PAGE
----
- In severe acne, adjunctive therapy with tetracycline may be useful.
- Syphilis and yaws caused by Treponema pallidum and pertenue , respectively,
- Vincent’s infection caused by Fusobacterium fusiforme ,
- Infections caused by Neisseria gonorrhoeae,
- Anthrax caused by Bacillus anthracis,
- Infections due to Listeria monocytogenes,
- Actinomycosis caused by Actinomyces species,
- Infections due to Clostridium species.
The use of drugs of the tetracycline-class during tooth development (last half of pregnancy, infancy and childhood to the age of 8 years) may cause permanent discoloration of the teeth (yellow-gray-brown). This adverse reaction is more common during long-term use of the drugs but it has been observed following repeated short-term courses. Enamel hypoplasia has also been reported. Tetracycline drugs should not be used in this age group, except for anthrax, unless other drugs are not likely to be effective or are contraindicated.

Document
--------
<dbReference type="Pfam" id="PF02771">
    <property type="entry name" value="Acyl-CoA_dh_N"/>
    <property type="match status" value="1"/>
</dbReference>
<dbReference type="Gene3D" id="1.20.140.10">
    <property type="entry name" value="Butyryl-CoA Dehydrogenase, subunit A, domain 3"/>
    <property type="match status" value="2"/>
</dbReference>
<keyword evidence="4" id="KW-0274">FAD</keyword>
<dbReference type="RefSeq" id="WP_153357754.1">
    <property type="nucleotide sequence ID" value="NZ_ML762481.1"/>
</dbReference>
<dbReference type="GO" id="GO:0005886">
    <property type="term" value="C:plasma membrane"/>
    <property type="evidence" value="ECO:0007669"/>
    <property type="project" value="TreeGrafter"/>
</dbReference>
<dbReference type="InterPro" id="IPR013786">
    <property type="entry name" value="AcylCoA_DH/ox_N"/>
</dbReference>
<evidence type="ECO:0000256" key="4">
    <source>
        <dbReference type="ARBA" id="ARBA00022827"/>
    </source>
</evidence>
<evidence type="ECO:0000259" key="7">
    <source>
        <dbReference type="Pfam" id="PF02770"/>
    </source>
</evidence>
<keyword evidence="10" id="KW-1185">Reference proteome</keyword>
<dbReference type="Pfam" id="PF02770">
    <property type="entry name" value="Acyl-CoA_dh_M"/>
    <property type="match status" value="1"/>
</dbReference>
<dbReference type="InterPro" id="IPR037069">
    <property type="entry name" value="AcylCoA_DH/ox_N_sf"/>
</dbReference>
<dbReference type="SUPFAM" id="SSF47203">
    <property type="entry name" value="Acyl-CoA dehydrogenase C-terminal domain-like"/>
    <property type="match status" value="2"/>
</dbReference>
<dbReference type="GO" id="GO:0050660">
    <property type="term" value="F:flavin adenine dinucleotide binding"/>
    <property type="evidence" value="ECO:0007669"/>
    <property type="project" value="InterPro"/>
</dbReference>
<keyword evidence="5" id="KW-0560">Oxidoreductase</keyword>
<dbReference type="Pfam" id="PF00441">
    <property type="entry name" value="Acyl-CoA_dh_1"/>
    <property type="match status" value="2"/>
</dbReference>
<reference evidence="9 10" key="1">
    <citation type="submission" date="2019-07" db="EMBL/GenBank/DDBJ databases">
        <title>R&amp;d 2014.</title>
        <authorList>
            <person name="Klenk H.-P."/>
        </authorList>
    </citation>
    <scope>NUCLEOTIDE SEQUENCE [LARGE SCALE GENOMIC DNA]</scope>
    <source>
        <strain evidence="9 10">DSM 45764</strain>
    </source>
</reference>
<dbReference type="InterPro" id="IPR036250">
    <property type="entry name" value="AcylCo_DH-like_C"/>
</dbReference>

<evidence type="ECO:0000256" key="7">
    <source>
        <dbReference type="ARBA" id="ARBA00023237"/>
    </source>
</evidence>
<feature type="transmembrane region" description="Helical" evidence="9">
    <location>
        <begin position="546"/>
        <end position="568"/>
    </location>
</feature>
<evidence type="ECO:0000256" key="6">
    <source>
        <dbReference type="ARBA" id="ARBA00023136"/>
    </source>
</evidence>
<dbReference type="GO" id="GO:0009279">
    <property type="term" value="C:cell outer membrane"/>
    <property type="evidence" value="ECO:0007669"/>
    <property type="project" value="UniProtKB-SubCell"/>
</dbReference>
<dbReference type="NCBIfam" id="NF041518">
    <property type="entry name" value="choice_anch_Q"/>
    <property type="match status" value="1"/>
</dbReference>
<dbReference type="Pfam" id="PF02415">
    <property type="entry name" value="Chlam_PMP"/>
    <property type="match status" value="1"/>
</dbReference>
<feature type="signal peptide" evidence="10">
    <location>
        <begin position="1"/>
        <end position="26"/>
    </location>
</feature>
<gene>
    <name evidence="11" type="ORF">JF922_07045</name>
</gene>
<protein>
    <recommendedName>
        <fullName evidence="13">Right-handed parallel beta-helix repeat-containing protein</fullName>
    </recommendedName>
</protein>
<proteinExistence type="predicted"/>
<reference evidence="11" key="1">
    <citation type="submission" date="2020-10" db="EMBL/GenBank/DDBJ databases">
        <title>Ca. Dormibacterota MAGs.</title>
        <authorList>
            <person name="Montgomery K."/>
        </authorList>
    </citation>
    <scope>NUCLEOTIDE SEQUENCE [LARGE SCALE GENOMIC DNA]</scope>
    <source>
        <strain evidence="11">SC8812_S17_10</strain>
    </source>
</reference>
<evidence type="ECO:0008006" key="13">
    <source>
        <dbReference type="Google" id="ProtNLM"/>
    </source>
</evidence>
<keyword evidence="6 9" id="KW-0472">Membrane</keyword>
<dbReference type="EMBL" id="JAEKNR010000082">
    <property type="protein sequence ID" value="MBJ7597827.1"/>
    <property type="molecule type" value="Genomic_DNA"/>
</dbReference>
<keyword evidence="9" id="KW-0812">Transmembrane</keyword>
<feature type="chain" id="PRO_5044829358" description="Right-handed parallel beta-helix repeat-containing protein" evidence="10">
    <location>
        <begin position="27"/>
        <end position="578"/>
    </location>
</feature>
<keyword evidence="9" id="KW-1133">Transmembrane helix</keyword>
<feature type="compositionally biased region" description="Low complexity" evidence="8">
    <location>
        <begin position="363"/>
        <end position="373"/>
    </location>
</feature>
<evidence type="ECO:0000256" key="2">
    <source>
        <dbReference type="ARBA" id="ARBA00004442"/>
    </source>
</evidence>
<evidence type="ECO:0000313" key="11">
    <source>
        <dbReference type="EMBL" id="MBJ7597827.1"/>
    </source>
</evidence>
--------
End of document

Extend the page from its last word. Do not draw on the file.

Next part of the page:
Clostridium difficile Associated Diarrhea
Clostridium difficile associated diarrhea (CDAD) has been reported with use of nearly all antibacterial agents, including tetracyclines, and may range in severity from mild diarrhea to fatal colitis. Treatment with antibacterial agents alters the normal flora of the colon leading to overgrowth of C. difficile.
C. difficile produces toxins A and B which contribute to the development of CDAD. Hypertoxin producing strains of C. difficile cause increased morbidity and mortality, as these infections can be refractory to antimicrobial therapy and may require colectomy. CDAD must be considered in all patients who present with diarrhea following antibacterial drugs. Careful medical history is necessary since CDAD has been reported to occur over two months after the administration of antibacterial agents.
If CDAD is suspected or confirmed, ongoing use of antibacterial drugs not directed against C. difficile need to be discontinued. Appropriate fluid and electrolyte management, protein supplementation, antibacterial treatment of C. difficile , and institute surgical evaluation clinically indicated.
Photosensitivity manifested by an exaggerated sunburn reaction has been observed in some individuals taking tetracyclines. Advise patients apt to be exposed to direct sunlight or ultraviolet lights that this reaction can occur with tetracycline drugs. Discontinue treatment at the first evidence of skin erythema.